WARREN, Ohio - On June 16, 2011, six people died inside a Warren home after it caught fire. To date, it's deadliest blaze in Warren's history.
On March 3, 2012, first responders were called to another Warren home. The fire, which claimed four lives, is the city's second deadliest blaze.
On March 10, 2013, crews arrived at a Warren pond where six children died in the county's deadliest accident on record.
"There is nothing that really prepares you for an incident of that magnitude," said Warren Fire Chief Ken Nussle.
Even though it's their job, first responders can suffer from these tragedies. Nussle says after responding to an incident, the Warren Fire Department sits down and talks about what happened as a way to gauge how first responders are dealing with what they witnessed.
"We can kind of monitor the personnel and get a feel who is able to deal with it and who is not," Nussle said.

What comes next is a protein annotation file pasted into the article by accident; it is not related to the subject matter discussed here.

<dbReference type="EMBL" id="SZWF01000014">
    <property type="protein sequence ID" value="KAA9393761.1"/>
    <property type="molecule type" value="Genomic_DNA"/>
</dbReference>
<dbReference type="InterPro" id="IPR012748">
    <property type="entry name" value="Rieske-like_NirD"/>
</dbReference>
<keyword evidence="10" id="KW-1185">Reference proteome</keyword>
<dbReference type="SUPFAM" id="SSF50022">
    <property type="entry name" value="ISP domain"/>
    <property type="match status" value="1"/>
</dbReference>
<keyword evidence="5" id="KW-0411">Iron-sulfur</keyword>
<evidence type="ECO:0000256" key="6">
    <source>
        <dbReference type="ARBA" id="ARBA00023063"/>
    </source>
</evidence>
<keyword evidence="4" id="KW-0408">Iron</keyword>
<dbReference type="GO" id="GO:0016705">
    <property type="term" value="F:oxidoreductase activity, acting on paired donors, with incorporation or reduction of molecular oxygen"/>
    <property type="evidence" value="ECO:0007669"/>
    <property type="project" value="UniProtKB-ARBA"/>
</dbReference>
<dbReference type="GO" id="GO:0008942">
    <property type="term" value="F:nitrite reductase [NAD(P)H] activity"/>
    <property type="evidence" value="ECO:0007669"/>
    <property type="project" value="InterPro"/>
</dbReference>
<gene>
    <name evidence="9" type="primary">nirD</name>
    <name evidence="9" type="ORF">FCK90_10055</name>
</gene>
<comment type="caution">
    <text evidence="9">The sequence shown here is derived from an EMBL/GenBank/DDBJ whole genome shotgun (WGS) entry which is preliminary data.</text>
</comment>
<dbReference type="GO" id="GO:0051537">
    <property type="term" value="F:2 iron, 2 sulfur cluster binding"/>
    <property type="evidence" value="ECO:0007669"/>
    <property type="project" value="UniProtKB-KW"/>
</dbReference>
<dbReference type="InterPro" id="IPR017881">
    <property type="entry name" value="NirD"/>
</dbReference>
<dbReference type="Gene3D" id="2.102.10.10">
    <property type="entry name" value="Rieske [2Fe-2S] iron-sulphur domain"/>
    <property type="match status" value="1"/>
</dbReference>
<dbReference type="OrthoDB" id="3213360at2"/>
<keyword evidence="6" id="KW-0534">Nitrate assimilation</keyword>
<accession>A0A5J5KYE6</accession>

PsyCare Director, Dr. Deirdre Petrich, says first responders are at a higher risk for developing post traumatic stress disorder.
Indicators of PTSD include intrusive thoughts, like dreams or flashbacks of the event. Avoidance behavior, that's when a person might stop participating in things that use to bring them joy and hyper vigilance, that's when a person is always on guard.
"Fire fighters are all individuals and what effects one might not necessarily effect another," Nussle said.
At the Warren Fire Department, there are two resources available to employees who are having a difficult time; the employee assistance program and the department chaplain.